New developments in the cold case of the missing Beaumont Children

Beaumont Children with their motherNew developments in the cold case of the missing Beaumont Children. There is a new book out entitled “The Satin Man.” This book, written by Alan Whiticker explores the possibility that the Beaumont Children were at one point near a man with an alleged sinister background.

One of the sons of South Australian captain of industry Harry Phipps points to his father as a child abuser and cross-gender dresser with a love for satin. He claimed that on the day the Beaumont Children disappeared he saw three children in his backyard. The importance did not dawn to him then but now …

suspect re missing Beaumont ChildrenPhipps, who died 10 years ago, bears an uncanny resemblance to a widely-distributed sketch of a man who was last seen playing with the missing children at Glenelg Beach in 1966.” The sketch is here on the side.

The description that circulated at that time was that the suspect was “a male, in his mid to late 30s, and around 185 cm tall.

He had a thin to athletic build, with light brown or blonde hair swept back and parted on the left side. He was clean-shaven, with a suntanned complexion and a thin face. He spoke with an Australian accent.

He was wearing blue bathers with a single white stripe down the outside of each leg. He was also in possession of a pair of trousers and a towel.”

Not everyone is convinced that Phipps is involved. I have not read the book yet but if you did, let me know your thoughts! I’d be interested to hear why the son only now reveals what he saw back then. This case is very well-known in Australia so he could not have missed that. More importantly, even if Mr Phipps turns out to indeed have such a sinister history, we still need to link him to the crime. And, even if we do link Mr. Phipps to the disappearance of the Beaumont Children, that does not explain (yet):

1:  that Jane bought pastries and a meat pie using a £1 note. However, Mrs. Beaumont had not given Jane notes. She had given Jane coins. The store owner was familiar with the family and the children, and he noted that meat pie was not among their usual purchases. All were seen walking away from the beach around 12:15 pm.

2: that around 3 pm, the mail carrier saw the children walking alone away from the beach, along Jetty Road, in the general direction of their home. The mail carrier’s detailed description combined with the fact that he was familiar with the family, led police to trust this statement. The details that the mail carrier gave were that the children were happy and they greeted him. It turned out that the mail carrier was the last person to see the children alive. The postman did not state whether he saw the children carry their belongings such as the beach towels, books, and other things they had with them. No belongings of the Beaumont children were later found at the beach.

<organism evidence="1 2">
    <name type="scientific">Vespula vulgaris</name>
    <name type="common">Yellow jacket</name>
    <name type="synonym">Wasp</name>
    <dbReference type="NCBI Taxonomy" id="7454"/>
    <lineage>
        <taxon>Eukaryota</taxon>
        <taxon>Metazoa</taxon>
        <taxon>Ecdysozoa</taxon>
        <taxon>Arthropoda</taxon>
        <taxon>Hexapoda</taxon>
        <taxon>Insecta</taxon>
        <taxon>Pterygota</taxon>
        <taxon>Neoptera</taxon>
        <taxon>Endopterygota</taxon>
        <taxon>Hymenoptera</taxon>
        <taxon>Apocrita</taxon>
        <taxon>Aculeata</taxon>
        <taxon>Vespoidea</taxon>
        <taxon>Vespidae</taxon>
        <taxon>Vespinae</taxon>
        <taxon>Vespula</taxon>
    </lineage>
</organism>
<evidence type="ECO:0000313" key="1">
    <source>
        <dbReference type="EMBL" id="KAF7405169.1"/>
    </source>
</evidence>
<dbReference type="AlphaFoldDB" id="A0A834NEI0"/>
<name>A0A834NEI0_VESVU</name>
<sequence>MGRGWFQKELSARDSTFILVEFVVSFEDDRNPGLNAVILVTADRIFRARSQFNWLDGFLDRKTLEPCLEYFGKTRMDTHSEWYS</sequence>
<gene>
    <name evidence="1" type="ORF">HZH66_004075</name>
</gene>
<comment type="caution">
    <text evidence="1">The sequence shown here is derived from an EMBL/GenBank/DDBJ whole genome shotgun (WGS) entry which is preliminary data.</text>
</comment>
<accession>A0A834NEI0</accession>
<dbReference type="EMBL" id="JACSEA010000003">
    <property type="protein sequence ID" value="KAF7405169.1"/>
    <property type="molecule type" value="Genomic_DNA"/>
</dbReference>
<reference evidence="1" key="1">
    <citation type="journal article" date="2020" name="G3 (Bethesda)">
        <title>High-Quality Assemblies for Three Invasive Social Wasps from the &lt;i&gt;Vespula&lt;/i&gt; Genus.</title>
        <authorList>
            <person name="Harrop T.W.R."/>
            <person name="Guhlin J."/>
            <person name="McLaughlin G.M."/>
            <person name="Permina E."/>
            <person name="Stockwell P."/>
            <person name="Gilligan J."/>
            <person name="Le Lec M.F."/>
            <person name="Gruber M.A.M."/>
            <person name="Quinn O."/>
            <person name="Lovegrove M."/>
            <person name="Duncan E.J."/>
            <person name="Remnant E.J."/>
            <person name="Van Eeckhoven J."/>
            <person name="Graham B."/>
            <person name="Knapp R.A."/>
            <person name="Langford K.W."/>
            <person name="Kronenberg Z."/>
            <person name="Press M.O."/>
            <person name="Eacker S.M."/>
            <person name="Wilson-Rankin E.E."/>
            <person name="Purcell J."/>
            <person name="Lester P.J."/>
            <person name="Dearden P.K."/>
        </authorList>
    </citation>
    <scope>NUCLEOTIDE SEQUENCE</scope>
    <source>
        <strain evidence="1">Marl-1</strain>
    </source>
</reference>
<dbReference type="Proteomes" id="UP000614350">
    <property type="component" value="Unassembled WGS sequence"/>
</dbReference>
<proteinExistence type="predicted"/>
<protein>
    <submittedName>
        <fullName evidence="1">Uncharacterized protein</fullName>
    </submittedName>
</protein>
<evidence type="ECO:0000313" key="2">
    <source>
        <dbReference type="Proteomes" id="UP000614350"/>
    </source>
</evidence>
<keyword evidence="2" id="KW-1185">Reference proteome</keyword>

Searches with cadaver dogs have gone on at a different locations but without success.


  1. I have a copy of the book. It’s quite good and thought-provoking. Phipps’ son told his wife and maybe others what he had seen, but they were afraid of Harry and what he would do. The son reported being abused for many years by Phipps, and has had lifelong substance abuse problems.

    The 1 pound note could be important. That was a major amount of money in 1966. Phipps was a millionaire, and his son reported getting a pound whenever Dad wanted him out of the way for a day.

    Police examined the postman’s route for that day, and he almost certainly saw the kids in the morning. Phipps lived within walking distance of Wenzel’s Cakes.

    As for the belongings, co-author Stuart Mullins interviewed Phipps’ widow at her home. While there he saw a little girl’s white purse from the 50s or 60s. The purse’s origin and current whereabouts are unknown. The widow later disposed of many old things in a charity shop. One of these items may have been a 1960 edition of “Little Women.” Whiticker has the book. No name or initials on it!

    BTW, the sketch above is actually from the Adelaide Oval kidnapping in 1973. Phipps strongly resembles that man, too. At the very least, he needs to be seriously looked at and his factory examined as a possible burial site.


  2. Hi Karen,

    you are right about the sketch. I just could not find a big one of the other composite drawing. If you have one, let me know. I have not read the book but I am more than curious.

    Thanks again, Alice

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